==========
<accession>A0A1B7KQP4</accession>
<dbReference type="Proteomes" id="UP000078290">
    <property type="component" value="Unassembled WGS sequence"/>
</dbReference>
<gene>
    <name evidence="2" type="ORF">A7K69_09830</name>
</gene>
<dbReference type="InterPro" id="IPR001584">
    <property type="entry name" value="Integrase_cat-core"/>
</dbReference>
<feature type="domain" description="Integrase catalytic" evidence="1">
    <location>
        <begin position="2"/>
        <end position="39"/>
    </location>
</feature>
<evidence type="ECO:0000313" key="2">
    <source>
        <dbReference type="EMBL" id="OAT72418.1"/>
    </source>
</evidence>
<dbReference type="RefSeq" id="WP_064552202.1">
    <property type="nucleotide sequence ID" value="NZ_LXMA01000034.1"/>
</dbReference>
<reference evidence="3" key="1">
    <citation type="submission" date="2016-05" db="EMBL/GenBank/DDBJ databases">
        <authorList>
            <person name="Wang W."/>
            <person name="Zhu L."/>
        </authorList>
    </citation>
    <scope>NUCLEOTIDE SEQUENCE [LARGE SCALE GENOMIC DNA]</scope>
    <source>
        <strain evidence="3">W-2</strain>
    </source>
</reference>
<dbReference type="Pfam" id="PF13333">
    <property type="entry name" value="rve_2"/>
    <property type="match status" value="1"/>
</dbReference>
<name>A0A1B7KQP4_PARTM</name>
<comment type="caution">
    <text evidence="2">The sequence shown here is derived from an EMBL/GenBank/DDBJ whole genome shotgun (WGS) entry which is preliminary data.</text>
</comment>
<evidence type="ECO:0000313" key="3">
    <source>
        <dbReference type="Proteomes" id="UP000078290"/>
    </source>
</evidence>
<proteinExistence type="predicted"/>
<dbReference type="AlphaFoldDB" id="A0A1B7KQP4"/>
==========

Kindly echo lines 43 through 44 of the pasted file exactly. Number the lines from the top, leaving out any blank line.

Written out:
    <text evidence="2">The sequence shown here is derived from an EMBL/GenBank/DDBJ whole genome shotgun (WGS) entry which is preliminary data.</text>
</comment>